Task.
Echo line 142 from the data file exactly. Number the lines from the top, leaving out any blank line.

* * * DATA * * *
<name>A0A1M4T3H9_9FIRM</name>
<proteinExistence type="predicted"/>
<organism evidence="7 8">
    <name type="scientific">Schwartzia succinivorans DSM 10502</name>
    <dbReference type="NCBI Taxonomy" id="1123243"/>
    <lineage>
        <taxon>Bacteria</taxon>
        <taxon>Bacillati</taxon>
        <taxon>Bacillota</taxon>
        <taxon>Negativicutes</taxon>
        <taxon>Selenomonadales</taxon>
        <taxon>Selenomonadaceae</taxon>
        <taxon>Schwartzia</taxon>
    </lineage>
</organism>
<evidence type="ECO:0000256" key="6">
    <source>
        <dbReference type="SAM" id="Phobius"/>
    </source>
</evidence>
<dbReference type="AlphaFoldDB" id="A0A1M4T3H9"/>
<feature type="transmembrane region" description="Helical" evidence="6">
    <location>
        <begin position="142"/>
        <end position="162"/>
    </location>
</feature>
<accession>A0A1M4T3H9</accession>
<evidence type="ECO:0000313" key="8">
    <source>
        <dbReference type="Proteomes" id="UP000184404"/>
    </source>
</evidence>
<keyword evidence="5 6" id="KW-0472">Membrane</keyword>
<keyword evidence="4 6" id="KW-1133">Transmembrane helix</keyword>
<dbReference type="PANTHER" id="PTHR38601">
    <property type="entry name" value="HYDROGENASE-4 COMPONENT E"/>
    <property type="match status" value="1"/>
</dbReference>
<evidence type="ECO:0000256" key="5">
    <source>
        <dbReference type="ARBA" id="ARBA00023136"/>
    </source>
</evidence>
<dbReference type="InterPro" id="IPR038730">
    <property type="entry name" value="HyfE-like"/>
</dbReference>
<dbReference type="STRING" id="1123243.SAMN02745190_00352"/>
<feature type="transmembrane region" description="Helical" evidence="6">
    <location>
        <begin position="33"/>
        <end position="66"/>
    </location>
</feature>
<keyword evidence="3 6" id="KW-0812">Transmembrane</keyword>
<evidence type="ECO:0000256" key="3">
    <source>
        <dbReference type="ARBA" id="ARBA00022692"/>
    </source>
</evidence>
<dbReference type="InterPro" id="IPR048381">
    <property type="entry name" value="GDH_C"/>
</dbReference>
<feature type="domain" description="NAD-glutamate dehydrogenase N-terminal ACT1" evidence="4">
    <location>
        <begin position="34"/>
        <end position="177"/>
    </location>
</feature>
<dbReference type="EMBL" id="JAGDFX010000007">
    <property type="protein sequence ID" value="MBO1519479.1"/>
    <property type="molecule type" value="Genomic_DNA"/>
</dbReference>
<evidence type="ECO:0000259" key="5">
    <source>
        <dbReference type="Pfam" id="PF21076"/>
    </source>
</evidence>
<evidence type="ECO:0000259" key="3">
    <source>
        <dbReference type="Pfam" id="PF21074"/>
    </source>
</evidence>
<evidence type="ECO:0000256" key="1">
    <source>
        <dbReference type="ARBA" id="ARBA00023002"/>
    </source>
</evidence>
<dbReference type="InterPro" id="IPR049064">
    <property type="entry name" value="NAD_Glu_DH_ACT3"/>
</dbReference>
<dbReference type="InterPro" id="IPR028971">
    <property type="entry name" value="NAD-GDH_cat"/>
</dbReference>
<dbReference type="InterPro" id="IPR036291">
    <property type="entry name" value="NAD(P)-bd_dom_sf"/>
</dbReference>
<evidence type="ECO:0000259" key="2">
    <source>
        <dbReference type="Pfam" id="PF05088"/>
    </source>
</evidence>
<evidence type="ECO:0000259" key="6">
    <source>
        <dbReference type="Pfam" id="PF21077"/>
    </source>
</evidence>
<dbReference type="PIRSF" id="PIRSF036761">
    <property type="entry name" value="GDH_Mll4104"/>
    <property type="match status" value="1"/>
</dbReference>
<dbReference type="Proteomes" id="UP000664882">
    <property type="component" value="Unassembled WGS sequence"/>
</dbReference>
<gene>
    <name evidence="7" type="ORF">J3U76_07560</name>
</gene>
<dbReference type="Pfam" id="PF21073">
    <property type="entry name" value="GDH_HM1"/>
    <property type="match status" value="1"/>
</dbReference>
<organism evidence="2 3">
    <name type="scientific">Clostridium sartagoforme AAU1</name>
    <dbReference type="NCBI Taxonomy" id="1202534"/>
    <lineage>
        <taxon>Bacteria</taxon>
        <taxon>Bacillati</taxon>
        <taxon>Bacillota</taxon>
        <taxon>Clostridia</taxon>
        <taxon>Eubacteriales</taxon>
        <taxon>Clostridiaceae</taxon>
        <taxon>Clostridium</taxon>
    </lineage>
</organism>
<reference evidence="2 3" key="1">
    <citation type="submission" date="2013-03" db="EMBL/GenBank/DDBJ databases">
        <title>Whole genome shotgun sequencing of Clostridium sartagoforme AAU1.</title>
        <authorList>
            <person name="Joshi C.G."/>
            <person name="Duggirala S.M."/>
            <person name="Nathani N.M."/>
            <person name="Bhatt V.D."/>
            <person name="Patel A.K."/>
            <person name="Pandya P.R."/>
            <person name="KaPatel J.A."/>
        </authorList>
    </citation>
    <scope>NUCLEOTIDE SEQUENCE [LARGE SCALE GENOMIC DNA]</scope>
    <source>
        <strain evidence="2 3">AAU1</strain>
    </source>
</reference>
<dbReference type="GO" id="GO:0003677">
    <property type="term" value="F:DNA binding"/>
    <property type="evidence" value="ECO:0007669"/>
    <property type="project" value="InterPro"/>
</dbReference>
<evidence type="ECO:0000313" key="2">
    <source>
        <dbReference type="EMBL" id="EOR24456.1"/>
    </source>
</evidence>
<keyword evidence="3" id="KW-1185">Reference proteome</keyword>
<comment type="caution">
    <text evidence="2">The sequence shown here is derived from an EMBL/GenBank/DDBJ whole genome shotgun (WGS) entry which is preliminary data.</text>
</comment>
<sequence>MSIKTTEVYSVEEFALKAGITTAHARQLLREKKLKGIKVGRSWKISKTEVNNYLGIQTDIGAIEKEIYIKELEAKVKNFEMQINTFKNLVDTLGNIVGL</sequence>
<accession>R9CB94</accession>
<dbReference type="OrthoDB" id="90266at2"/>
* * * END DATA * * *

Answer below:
            <person name="Bhatt V.D."/>